The final weeks of August. Great weather. Days at the beach or at the park. Last picnics and barbecues before the weather turns. And getting ready for school.
It's that last part -- preparing for school -- that is a big part of why August is Immunization Awareness Month. It's been decades since smallpox, measles, mumps, whooping cough and a whole litany of diseases took a horrible toll; so long ago that we tend to take it for granted that our kids will be just fine.
Immunization is crucial. Not just for enrolling in school -- with school districts around the country needing proof of inoculation in order for a child to attend school -- but in keeping these diseases from regaining a foothold in our population.
Noted as one of the most significant health achievements of the 20th century, the creation of vaccines that are effective against childhood diseases changed the world. Although it may be hard to believe, the battle is not fully over -- in fact, some of these diseases, like whooping cough, are again on the rise -- and that is where you can help in Making a Difference.
AmeriCares is working with sanofi pasteur to prevent the spread of whooping cough (pertussis) by increasing access to vaccine for mothers and families in a program called G.I.F.T. / Give Immunity Fight Transmission. The vaccine is being distributed to community clinics and health centers across the US.
The Bill and Melinda Gates Foundation has committed more than $50 million to buy vaccines for such diseases as whooping cough, pneumonia, diphtheria, tetanus and hepatitis B and to combat polio and other diseases in developing countries. One of their goals is the eradication of polio from the world, noting that there has been a 99 percent reduction in cases since a World Health Organization global initiative started in 1988, but polio still remains endemic in Afghanistan, Pakistan, India and Nigeria. You can learn about the amazing work of the Gates Foundation in global vaccination.
Speaking of the World Health Organization, their department of Immunization, Vaccines and Biologicals is working to protect everyone from vaccine-preventable diseases -- both current and newly-emerging diseases. Their efforts in research and development; vaccine quality, supply and financing; and immunization strengthening is the centerpiece of creating global standards, and opportunities, to address continued and significant threats to public health. WHO's work continues to make our world, and our families, safer in ways that we don't often think about, but are worth considering -- and helping.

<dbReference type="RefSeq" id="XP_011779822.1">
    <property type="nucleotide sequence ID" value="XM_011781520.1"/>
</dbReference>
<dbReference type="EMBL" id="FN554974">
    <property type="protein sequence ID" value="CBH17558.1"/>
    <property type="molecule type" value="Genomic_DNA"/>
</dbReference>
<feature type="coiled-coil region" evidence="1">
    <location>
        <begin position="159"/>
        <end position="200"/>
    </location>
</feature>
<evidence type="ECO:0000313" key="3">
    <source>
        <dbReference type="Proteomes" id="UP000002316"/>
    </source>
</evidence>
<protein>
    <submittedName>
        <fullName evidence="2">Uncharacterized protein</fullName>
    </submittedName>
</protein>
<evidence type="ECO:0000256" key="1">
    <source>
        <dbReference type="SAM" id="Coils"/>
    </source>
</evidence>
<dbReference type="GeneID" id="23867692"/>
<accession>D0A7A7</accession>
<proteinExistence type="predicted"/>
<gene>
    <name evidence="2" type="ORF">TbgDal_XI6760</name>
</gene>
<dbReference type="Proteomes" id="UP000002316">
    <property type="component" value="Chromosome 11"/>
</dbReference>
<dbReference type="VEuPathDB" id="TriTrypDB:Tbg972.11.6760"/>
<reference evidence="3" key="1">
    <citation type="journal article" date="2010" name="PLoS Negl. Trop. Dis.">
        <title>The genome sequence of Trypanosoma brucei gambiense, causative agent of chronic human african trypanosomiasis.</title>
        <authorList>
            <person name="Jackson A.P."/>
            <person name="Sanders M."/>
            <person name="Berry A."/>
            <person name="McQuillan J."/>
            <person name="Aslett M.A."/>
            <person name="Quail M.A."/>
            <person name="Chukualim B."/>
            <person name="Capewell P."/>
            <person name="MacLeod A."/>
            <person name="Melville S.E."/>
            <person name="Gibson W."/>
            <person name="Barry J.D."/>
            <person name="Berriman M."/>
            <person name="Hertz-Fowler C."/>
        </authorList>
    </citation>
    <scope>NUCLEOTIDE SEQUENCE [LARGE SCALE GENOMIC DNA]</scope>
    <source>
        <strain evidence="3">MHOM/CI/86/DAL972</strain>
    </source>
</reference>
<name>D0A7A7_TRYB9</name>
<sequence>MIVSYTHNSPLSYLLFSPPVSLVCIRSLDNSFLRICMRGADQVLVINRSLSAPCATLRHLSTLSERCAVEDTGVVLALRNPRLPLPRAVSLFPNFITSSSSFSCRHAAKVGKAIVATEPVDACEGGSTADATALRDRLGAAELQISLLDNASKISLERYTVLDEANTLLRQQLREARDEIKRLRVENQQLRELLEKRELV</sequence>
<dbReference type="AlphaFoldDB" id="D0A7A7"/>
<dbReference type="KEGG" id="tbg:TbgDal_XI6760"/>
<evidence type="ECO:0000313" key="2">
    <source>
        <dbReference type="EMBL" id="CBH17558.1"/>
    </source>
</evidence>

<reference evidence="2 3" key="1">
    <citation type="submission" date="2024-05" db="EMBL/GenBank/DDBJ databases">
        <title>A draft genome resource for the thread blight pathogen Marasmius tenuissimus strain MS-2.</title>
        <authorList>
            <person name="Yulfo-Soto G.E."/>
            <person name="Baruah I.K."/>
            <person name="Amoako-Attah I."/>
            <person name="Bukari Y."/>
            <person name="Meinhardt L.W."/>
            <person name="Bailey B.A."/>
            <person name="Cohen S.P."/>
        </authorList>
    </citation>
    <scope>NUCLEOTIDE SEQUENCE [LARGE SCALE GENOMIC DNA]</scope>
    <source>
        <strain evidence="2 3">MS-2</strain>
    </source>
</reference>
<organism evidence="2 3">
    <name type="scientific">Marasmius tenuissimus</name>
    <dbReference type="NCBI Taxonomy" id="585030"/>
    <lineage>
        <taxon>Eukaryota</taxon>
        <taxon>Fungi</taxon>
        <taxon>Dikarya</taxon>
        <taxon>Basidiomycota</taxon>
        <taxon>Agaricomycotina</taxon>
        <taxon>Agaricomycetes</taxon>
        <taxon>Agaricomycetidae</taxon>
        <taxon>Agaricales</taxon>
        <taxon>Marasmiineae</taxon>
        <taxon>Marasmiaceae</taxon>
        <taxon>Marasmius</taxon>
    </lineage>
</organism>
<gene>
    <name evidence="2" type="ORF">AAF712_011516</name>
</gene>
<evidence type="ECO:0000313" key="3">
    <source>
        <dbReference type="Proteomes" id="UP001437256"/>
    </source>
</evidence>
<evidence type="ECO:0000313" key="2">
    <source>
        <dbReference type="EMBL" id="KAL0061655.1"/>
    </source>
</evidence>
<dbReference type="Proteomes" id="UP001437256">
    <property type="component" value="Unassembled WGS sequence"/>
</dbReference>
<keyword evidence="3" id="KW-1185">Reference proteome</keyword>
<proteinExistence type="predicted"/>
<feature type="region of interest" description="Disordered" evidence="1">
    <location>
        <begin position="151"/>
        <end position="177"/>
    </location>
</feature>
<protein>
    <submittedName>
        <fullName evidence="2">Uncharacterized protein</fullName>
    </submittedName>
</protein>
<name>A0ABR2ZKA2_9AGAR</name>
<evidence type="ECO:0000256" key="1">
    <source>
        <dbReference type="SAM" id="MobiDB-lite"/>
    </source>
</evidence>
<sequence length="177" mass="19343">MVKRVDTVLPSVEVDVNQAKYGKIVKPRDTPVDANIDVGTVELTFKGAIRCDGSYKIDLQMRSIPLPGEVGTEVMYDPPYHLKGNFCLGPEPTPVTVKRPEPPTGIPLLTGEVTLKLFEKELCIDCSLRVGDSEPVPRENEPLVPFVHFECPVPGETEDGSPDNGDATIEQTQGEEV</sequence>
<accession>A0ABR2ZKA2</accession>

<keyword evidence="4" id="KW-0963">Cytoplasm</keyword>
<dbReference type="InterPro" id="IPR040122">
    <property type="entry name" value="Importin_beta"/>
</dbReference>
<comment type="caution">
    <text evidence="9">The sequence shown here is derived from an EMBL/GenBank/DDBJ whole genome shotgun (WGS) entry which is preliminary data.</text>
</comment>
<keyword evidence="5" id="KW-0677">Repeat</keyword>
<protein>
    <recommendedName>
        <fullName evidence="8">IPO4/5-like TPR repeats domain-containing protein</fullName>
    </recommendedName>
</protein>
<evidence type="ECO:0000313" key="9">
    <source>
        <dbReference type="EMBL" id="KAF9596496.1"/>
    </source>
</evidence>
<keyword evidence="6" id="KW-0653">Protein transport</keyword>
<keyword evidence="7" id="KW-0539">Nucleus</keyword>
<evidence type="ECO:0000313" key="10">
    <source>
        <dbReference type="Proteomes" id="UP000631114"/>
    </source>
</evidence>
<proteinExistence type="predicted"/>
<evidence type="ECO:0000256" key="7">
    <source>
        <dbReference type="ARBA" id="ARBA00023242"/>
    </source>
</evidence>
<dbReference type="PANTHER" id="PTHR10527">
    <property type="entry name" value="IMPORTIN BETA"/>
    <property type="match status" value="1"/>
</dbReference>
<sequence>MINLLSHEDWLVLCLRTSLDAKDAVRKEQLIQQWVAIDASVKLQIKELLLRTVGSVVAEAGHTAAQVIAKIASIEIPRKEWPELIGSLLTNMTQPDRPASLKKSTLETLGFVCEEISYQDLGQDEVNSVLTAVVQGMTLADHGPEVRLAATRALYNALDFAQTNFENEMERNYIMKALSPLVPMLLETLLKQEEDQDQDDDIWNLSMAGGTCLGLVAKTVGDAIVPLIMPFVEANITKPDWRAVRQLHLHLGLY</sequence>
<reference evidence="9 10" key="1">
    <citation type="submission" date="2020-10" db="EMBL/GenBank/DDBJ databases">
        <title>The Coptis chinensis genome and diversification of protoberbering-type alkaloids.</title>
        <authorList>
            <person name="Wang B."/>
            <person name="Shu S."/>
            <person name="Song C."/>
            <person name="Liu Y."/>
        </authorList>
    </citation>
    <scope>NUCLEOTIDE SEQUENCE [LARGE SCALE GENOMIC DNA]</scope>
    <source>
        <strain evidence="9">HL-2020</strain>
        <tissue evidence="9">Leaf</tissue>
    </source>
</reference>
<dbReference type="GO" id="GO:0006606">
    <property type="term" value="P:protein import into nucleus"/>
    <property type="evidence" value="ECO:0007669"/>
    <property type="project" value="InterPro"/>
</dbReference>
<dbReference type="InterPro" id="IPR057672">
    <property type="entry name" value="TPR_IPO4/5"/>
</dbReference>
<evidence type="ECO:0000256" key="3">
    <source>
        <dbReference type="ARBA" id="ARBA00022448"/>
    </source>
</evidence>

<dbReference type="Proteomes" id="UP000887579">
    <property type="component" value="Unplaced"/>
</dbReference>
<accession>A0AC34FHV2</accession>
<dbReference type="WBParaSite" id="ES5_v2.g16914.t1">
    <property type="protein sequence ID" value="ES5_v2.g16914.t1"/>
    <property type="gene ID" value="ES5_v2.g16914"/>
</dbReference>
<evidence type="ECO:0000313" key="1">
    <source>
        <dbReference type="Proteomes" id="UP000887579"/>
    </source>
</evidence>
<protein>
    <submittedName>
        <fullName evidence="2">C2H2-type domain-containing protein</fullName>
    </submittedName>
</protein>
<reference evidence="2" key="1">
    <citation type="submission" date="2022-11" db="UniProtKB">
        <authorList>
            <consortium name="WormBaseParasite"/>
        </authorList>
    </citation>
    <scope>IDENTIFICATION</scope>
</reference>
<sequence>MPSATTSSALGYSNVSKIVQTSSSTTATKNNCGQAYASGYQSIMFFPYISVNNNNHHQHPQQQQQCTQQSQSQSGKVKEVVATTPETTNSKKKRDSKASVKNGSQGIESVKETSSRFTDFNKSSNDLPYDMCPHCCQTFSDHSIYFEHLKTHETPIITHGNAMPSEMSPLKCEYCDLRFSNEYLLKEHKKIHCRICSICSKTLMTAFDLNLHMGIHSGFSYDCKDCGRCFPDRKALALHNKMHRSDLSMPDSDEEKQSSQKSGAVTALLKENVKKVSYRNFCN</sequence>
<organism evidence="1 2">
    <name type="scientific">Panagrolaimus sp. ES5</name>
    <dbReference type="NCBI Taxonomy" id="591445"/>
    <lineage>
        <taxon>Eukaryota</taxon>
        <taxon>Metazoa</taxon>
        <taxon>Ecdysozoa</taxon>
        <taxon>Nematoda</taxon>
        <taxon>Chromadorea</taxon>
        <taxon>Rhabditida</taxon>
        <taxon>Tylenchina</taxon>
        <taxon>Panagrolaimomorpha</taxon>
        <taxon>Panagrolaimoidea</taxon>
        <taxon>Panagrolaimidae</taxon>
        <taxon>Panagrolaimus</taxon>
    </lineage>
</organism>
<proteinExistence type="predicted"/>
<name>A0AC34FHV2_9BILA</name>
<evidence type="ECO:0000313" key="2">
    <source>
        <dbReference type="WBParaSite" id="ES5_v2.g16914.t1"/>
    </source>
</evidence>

The United Nations Foundation has launched a grassroots movement in our country called Shot@Life that is expanding access to lifesaving vaccines for children in developing countries. Shot@Life is empowering Americans to champion vaccines as one of the most cost-effective ways to save children's lives around the world.
Rotary International does tremendous work in its battle to rid the world of polio. In fact, they enrolled 2012 Olympic athletes in their "This Close" campaign to raise awareness and gain support. You can learn more about this special effort and make an impact for your own community. And there are other organizations, such as the ELMA Foundation, which are improving the lives of children in Africa through sustainable efforts to relieve poverty, advance education and promote health.
So there is still much work to do and many ways you can play a role! But, as with many things, your efforts can begin right at home, by making sure everyone, especially children and older adults in your life, is vaccinated. You can find out locations to get vaccinated on the Internet. For a schedule of what vaccinations are needed and other information, check with the Center for Disease Control.
For yourself, your family and your community, here are five (5) things to think about during Immunization Awareness Month so you can be Making A Difference (M.A.D.):
Bonus Tip: You can get even more active by learning about the parts of this issue that touch you the most. Take a look at blogs by everyone from research professionals to parents who care.
When we read the history books about past health epidemics we often wonder why they didn't know the sources of disease. Today, even though we have this information as well as how they are transmitted, there is still the likelihood of a widespread epidemic occurring if steps are not taken to protect our families and communities. Vaccination is one of these steps and by doing so you just might become a hero yourself. Remember, even the smallest acts are Making A Difference! What can you do for yourself and your family to be M.A.D.?
Follow Lisa M. Dietlin on Twitter: www.twitter.com/lisadietlin